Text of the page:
To that end, we wanted to measure and evaluate as many brands, across as many industries, as we could. We actually evaluated about 80 from the top 100 Best Global Brands. We didn’t rank all of the top 100 because it is difficult to decouple the corporate brand from the product brand.
Q: Do you think the fact that there are companies that are getting more credit than they actually deserve can dis-incentivize companies to actually do more?
A: I think there are two different categories of brands that might have a negative gap score. There are those that do a really great job of branding themselves overall and get higher perception scores because people assume that they do more than they do, even if they don’t actively promote things that are not in line with their actions. Then there are brands that are more comfortable with greenwashing and are more willing to actively promote more green behavior than they actually engage in.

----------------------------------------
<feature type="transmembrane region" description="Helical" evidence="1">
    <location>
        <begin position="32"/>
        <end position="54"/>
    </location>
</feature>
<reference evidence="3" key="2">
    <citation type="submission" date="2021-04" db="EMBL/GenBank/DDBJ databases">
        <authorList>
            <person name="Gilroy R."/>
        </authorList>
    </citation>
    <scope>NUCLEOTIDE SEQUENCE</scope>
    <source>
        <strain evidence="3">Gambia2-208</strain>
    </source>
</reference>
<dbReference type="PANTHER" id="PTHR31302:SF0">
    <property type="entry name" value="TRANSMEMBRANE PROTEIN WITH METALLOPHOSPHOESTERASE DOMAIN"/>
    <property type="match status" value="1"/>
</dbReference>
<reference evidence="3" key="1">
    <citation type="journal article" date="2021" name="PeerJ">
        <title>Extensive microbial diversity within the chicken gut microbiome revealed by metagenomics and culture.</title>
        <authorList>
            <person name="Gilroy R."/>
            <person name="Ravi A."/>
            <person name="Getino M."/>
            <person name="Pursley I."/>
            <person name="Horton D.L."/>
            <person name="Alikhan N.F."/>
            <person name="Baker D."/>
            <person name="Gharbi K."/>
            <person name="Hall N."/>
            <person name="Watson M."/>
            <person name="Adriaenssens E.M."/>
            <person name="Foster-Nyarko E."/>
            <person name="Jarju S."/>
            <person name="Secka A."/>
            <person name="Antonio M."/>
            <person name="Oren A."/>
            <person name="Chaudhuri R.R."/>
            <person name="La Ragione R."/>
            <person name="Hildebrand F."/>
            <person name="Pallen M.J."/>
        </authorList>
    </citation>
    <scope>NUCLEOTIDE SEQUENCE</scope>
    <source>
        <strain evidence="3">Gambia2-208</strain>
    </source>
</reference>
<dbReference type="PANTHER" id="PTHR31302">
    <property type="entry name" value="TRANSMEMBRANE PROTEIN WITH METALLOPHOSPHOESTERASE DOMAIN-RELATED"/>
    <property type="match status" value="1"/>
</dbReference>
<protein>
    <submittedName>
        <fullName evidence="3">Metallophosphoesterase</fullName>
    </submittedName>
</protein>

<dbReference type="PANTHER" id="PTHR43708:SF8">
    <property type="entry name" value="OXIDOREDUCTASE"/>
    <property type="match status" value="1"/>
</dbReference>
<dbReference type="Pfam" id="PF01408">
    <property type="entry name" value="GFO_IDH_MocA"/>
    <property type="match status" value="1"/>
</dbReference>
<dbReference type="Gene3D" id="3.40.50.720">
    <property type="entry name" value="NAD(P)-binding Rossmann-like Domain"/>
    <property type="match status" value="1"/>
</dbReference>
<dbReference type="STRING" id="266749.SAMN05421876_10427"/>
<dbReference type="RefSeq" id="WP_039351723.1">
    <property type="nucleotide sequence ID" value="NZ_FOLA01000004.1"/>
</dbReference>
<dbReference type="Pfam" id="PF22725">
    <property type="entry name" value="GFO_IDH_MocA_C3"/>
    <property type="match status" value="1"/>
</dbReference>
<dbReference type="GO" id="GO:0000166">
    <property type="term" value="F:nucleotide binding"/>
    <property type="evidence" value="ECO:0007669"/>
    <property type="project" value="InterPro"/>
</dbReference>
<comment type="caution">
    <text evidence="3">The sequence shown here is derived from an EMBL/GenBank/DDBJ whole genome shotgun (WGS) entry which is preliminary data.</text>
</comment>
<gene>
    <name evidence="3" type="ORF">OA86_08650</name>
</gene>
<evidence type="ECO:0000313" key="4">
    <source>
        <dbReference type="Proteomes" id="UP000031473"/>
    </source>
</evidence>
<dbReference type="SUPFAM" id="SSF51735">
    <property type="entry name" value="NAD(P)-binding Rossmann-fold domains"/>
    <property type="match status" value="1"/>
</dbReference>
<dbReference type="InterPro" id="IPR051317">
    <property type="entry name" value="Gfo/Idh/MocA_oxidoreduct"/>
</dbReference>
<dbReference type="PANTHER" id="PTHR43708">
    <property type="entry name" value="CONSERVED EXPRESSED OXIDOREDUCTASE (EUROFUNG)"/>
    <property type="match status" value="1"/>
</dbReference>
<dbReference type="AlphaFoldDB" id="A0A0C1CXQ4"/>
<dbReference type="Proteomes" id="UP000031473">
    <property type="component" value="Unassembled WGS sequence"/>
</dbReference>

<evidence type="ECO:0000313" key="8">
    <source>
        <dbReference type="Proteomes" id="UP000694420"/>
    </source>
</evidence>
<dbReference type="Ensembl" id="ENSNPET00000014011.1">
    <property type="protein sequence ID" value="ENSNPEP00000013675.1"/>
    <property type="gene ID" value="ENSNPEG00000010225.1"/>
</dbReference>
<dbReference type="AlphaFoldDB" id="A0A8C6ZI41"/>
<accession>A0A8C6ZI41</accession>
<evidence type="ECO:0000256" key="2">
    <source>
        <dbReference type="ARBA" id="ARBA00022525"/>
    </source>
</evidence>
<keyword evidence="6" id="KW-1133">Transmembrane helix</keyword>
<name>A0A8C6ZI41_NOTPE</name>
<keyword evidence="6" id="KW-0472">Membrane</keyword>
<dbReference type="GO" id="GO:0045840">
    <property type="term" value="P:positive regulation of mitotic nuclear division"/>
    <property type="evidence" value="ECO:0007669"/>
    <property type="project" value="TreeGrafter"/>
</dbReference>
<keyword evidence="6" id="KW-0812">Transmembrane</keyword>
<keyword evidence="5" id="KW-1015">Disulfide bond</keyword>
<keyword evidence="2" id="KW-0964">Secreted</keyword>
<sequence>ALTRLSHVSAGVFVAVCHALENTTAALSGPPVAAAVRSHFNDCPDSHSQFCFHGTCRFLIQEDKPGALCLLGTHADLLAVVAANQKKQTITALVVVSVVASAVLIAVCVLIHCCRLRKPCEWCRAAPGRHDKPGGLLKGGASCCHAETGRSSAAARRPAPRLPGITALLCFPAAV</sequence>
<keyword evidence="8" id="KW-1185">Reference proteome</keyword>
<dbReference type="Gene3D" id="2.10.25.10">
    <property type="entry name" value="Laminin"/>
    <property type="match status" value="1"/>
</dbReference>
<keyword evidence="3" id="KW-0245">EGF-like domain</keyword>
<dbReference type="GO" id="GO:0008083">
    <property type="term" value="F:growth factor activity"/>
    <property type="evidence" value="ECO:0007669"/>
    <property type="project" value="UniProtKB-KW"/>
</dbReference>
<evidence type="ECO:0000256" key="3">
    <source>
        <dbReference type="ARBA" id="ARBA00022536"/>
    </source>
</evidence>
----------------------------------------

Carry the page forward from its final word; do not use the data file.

I think the cumulative effect is creating an overall sense of cynicism. Across markets we found that a good 30 – 40% of respondents in each of the markets say they don’t fully trust the information that comes from companies when it comes to the environment.
I think the more we learn and the more dialogue there is, the better. Every time a brand is exposed for a claim that is not fully true or for problems in its supply chain that it chose to ignore, we all start feeling like, ‘Oh, OK, so these great stories you told us are not the whole story.’ But I think these things are being taken more and more seriously and the increased level of dialogue around it will cause it to happen less and less frequently.